• Security is the basic reason why the JS7 deployment scripts ship as shell scripts and not from a high level programming language that might require installation and updates. Transparency and adjustability are key. Users are free to modify deployment scripts at their will and to request changes within the scope of SOS professional services.
  • The source of JS7 installation tarballs is a major concern. Basically the installer scripts for JS7 products offer to download products from the SOS Web Site on demand. Users are discouraged to make use of this feature for automated deployment. Instead, the JS7 products should be separately downloaded and checked that no tampered versions of the files have been downloaded.
  • Good understanding of the deployment process and of the working of deployment scripts is key for security.


A tarball of the directories and scripts that make up the Deployment Area is provided per JS7 release. 

For download refer to JS7 - Download and select the js7_deploy.tar.gz tarball.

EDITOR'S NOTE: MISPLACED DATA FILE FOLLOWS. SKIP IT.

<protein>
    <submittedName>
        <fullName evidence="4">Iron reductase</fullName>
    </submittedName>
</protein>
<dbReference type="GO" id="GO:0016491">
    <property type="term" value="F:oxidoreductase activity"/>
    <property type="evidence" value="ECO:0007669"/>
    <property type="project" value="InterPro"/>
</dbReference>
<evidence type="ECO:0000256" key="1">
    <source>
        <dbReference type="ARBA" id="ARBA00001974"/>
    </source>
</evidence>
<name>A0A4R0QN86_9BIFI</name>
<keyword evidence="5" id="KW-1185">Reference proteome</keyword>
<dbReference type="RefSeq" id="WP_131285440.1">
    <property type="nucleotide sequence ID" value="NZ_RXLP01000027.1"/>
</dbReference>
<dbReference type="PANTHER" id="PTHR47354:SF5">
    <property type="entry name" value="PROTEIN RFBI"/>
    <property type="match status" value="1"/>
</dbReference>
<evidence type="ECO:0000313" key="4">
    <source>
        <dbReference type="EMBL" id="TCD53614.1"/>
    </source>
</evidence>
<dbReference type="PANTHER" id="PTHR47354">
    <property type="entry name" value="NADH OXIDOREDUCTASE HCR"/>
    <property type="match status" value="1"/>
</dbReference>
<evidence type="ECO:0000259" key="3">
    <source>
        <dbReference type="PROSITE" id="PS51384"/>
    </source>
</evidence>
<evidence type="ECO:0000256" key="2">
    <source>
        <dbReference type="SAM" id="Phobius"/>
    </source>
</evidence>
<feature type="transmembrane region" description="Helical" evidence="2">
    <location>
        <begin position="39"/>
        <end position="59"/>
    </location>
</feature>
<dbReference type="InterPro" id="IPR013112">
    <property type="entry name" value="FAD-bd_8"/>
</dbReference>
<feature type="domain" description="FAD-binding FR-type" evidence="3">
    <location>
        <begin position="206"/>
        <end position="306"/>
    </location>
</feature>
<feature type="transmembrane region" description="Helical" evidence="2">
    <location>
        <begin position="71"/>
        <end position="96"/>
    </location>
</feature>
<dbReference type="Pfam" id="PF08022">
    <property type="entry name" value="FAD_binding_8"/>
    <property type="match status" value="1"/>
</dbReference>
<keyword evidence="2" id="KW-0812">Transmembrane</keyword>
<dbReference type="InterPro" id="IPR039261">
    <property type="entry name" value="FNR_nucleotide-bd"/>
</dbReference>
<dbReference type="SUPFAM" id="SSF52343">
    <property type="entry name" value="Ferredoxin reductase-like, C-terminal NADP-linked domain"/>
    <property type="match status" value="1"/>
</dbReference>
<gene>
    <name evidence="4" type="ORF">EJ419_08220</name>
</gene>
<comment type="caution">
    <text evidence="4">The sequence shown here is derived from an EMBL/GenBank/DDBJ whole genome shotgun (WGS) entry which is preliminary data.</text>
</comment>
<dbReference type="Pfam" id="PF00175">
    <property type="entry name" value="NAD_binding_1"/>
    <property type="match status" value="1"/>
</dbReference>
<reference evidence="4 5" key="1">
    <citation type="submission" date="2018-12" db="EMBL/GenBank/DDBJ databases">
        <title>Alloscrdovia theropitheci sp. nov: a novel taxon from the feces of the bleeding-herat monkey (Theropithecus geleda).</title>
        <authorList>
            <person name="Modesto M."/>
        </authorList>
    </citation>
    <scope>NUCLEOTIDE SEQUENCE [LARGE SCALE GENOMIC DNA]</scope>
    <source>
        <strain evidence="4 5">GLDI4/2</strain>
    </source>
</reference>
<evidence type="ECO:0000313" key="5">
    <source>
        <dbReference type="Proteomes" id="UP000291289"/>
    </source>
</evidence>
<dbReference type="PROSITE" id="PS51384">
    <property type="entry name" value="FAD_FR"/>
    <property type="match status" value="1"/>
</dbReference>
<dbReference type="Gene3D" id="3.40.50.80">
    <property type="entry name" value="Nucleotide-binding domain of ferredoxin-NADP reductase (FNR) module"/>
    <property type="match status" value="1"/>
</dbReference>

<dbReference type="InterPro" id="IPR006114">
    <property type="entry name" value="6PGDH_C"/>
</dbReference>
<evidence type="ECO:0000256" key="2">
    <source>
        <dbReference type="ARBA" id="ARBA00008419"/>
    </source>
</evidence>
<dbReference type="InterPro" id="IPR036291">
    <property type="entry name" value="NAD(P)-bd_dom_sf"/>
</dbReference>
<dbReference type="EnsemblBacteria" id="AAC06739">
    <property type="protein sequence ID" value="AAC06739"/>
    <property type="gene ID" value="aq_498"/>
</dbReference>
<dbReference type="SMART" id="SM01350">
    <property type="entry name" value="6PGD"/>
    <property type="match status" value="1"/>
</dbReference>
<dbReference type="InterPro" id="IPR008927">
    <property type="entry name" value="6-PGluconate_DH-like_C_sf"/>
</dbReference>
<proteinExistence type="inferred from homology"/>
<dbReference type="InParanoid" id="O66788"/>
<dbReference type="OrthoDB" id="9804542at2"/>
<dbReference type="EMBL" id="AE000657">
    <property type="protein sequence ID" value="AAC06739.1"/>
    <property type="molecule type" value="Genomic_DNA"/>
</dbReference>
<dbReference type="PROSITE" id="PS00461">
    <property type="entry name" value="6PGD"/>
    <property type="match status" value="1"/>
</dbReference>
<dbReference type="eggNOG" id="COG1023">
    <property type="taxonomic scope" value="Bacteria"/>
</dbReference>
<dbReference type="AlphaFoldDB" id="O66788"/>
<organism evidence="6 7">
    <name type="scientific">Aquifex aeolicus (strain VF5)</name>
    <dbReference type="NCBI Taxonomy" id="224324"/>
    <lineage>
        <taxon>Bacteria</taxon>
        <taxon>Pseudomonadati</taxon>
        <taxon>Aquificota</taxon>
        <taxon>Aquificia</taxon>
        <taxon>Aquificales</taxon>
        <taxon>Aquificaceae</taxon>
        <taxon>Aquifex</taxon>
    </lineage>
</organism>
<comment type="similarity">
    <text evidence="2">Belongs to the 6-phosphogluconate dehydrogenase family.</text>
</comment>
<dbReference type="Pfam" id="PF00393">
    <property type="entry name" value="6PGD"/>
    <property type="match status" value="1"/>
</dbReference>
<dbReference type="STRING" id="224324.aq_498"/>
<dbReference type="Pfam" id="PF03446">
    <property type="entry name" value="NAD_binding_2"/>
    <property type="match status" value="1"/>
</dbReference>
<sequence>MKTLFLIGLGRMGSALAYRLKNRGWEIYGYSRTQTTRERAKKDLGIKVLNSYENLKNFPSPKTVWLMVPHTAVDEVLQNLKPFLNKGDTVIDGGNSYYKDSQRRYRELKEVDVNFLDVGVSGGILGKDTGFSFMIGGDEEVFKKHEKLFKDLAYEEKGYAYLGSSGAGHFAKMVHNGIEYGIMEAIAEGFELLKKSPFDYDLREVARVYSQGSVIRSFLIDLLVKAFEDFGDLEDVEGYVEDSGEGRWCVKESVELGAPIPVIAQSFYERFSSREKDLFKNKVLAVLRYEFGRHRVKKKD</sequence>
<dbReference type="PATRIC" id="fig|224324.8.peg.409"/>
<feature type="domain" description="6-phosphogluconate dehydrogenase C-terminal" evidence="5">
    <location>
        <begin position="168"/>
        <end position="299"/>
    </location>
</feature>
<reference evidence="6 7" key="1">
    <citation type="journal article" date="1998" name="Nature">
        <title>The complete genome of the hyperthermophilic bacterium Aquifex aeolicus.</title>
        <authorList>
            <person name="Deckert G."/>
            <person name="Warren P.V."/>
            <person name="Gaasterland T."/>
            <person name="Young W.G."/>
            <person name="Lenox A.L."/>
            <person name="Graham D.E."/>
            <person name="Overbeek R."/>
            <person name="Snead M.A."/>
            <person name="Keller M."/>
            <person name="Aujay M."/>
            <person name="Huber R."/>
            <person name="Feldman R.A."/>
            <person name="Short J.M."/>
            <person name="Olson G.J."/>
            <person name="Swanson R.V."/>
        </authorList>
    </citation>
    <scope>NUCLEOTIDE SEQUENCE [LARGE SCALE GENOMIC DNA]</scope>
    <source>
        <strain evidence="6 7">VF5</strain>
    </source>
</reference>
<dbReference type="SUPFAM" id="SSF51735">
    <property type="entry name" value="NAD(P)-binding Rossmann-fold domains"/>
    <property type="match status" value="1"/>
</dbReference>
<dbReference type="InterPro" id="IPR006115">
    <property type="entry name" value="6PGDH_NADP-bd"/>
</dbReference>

Download can be performed using curl for example with the following URL (users should consider to download from the latest release):

Download Deployment Area tarball from SOS Web Site
curl "" --output "js7_deploy.tar.gz"

Deployment Steps

Deployment is performed by the following steps:

  • Create the JS7 - Deployment Descriptor from a .json file.
  • Run the JS7 - Deployment Packaging script indicating the .json Deployment Descriptor file. This step will create related Deployment Packages in the <archive>/<deployment-descriptor> directory.
  • Perform deployment by applying one of the following strategies:
    • Run the Deployment Script created from the previous step.
      • The script is available from the <archive>/<deployment-descriptor>/ file and can be executed from the command line.
    • Run the JS7 - Deployment Workflow
      • Import the js7_import.tar.gz Deployment Workflow file available from the <archive>/<deployment-descriptor> directory to JOC Cockpit, for details see JS7 - Deployment Workflow.
      • Check the imported workflow and adjust to your needs, for example assignment of an Agent with access to the deployment directories in the Deployment Area.
      • Adjust the imported schedule to your needs should you want to schedule execution of deployments for a specific date and time. Alternatively you can add an ad hoc order to the Deployment Workflow from the JOC Cockpit's Workflows view. This step offers to copy the parameterization available from the schedule to the current order.